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Title: Drug baron, 62, who planned to flood UK with £166m of 'staggeringly high purity' cocaine is jailed for 26 years
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  A drugs baron who plotted to flood Britain with £166m of 'staggeringly high purity' cocaine has been told he is likely to die in j...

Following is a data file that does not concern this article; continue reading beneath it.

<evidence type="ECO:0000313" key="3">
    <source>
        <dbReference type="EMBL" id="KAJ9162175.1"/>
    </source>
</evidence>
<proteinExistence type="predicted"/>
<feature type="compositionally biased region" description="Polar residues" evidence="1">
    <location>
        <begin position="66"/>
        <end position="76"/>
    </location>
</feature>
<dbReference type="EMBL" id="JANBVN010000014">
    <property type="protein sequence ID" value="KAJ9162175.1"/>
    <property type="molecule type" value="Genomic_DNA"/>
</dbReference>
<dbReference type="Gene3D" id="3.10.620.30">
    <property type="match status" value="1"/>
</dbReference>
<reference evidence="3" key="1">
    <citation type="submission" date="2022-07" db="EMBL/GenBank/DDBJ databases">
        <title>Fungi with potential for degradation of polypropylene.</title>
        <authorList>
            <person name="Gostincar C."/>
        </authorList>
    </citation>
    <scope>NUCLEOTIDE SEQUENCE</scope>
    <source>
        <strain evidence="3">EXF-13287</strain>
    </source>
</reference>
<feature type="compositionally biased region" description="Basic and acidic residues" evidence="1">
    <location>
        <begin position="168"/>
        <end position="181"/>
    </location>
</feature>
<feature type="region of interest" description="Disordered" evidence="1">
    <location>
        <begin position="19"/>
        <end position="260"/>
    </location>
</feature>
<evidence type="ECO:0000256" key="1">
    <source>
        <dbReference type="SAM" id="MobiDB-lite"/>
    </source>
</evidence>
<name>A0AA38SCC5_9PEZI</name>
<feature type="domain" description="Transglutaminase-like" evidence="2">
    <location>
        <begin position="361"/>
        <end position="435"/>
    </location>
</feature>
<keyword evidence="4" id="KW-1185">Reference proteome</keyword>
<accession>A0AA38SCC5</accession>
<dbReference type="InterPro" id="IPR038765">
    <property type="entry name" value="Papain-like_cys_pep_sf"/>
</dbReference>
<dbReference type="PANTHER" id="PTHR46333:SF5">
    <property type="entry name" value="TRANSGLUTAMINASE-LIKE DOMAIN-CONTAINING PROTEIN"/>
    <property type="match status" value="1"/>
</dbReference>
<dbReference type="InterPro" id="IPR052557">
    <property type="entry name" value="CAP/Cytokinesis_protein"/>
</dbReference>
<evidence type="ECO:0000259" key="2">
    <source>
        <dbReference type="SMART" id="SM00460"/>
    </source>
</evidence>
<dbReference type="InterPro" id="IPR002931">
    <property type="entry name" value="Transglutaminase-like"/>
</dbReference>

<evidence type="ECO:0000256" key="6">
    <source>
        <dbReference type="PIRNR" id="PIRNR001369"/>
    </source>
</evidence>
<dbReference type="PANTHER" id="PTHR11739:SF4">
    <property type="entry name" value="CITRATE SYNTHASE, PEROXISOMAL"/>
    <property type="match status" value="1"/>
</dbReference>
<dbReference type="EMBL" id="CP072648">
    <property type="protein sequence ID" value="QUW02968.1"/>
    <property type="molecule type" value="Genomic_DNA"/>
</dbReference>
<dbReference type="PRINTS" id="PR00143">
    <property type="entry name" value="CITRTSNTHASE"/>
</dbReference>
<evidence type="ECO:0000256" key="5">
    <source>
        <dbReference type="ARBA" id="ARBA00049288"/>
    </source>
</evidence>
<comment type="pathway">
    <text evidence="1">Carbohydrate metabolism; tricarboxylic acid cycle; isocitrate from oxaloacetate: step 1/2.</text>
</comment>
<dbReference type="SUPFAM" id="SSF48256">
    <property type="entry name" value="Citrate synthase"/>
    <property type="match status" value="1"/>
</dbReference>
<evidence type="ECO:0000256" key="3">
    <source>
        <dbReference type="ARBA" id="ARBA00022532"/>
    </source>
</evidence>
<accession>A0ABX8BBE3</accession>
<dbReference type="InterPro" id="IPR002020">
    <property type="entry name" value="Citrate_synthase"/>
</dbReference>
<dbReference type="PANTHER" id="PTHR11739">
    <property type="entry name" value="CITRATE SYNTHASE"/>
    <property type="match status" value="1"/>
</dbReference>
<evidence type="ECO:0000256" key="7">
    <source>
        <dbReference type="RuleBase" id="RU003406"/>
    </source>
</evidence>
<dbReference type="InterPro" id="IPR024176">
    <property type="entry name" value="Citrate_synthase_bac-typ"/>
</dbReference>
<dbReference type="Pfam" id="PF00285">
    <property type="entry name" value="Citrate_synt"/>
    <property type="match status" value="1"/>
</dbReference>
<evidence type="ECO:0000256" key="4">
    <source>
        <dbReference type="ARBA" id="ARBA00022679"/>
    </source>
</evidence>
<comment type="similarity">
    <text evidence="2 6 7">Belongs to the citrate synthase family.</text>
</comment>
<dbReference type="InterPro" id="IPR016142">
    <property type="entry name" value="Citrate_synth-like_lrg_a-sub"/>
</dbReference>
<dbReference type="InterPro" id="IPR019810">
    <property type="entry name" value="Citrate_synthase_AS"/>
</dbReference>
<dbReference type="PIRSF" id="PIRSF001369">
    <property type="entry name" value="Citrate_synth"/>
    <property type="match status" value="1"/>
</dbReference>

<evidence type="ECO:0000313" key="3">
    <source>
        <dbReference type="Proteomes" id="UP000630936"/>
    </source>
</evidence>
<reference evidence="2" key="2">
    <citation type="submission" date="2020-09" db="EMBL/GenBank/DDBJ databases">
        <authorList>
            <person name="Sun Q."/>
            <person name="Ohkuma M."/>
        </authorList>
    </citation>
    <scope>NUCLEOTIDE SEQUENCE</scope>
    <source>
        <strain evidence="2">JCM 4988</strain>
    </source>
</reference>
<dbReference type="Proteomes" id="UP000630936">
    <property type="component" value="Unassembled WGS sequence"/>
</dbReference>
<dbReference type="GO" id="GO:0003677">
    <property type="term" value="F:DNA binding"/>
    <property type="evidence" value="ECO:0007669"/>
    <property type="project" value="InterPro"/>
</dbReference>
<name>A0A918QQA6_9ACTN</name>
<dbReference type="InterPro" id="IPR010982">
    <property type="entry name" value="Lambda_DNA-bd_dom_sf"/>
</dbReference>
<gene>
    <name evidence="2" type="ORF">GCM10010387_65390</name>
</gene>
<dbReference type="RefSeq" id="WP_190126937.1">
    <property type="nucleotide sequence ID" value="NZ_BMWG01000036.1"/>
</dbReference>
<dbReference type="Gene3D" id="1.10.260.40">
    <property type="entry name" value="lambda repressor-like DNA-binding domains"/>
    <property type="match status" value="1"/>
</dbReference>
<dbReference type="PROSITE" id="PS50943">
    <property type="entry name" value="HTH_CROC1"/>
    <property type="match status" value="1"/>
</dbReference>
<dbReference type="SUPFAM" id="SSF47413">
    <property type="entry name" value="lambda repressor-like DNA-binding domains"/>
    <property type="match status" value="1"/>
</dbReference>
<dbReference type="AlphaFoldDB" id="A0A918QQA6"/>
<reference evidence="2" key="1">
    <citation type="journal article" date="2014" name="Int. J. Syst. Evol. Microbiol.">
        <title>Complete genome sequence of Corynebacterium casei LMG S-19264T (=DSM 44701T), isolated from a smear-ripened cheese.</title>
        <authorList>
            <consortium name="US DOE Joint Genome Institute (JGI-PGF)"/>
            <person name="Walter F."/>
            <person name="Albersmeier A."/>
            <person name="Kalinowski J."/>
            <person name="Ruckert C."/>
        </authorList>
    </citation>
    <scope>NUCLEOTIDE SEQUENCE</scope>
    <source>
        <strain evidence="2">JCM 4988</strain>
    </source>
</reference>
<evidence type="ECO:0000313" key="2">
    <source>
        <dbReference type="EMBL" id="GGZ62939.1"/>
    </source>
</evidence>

A drugs baron who plotted to flood Britain with £166m of 'staggeringly high purity' cocaine has been told he is likely to die in jail. Convicted murderer Dennis Kelly, 62, planned to import 1.6tonnes of coke hidden in tins of asparagus. When the plot was uncovered by police in 2005 he went on the run for five years hiding in the Costa Del Sol. The drugs - which were around 92 per cent pure - had a street value of £83million but their value could have doubled if they were diluted with other chemicals. The Class A cargo had been shipped from Peru to Rotterdam before being moved to Amsterdam. However, police intercepted the haul before it was sent to Liverpool. The drugs baron ran the Merseyside end of the operation along with his son James as part of a 'family affair'. He has been given 27 years behind bars. Kelly and his gang were expecting to take a quarter of the haul themselves. When police uncovered the plot in November 2005, Kelly fled and left his family to face justice. While his father was lying low as one of Merseyside’s most wanted criminals James Kelly pleaded guilty to his part in the operation and, in 2007, was jailed for 19 years.   More... Mother accused of racist tram rant 'had taken double dose of medication', court hears His sister Sarah got a suspended prison sentence for concealing £29,000 of his ill-gotten cash found in a rucksack at her home. But Dennis Kelly, also known as Dennis O’Brien, was tracked down in the Costa Del Sol resort of Calahonda and arrested in December 2010. Upon his return to Britain he was immediately jailed for breaching the terms of his lifelong licence for the murder of Toxteth newsagent Billy Osu in 1983. Hideout: Calahonda, Costa del Sol where Dennis Kelly was hiding until 2010 when he was brought back to Britain At the beginning of his trial last month prosecutor Anne Whyte QC, told jurors: 'He had the wherewithal, the guile and the means to support himself for the five years before his apprehension. 'That took precedence over the on-going prosecution against members of his own family. 'By the end of this trial you will be sure what motivated him [to stay away] - greed, criminality, the profits and the desire not to be caught.' His trial for conspiracy to import Class A drugs lasted for six weeks and saw dozens of witnesses called. But the jury of seven women and five men took just over seven hours to find him guilty. Marguerite Russell, defending, pointed out that at least Kelly had not given evidence and therefore not lied on oath. She made a plea for clemency, saying: 'Please offer a little glimmer of hope for someone of his age otherwise it will mean a sentence of life - complete life.' Judge John Roberts said: 'You kept, to quote the prosecution’s words, "under the radar" as the planner and director of operations. 'You commissioned the drug from the source while your son James travelled extensively in Europe. 'You and he had, in reality, a working partnership of equals. I am satisfied you were both right at the top of the UK supply chain. 'You were also prepared to lend money to others to allow them to participate in the wicked trade of drug supply. 'What was contained in those tins of asparagus was cocaine of a staggeringly high purity. 'This case is so serious that only a very long sentence of imprisonment can be imposed given the nature of the offence and the breathtaking scale of it.' He said Kelly could be expected to serve half of whatever sentence he passed, though he warned Kelly, of Stanfordham Drive, Garston: 'Whether you will actually be released will depend on your status at that time so far as a life sentence for murder is concerned. 'The sentence I pass upon you is one of 27 years imprisonment. That sentence will begin immediately.'


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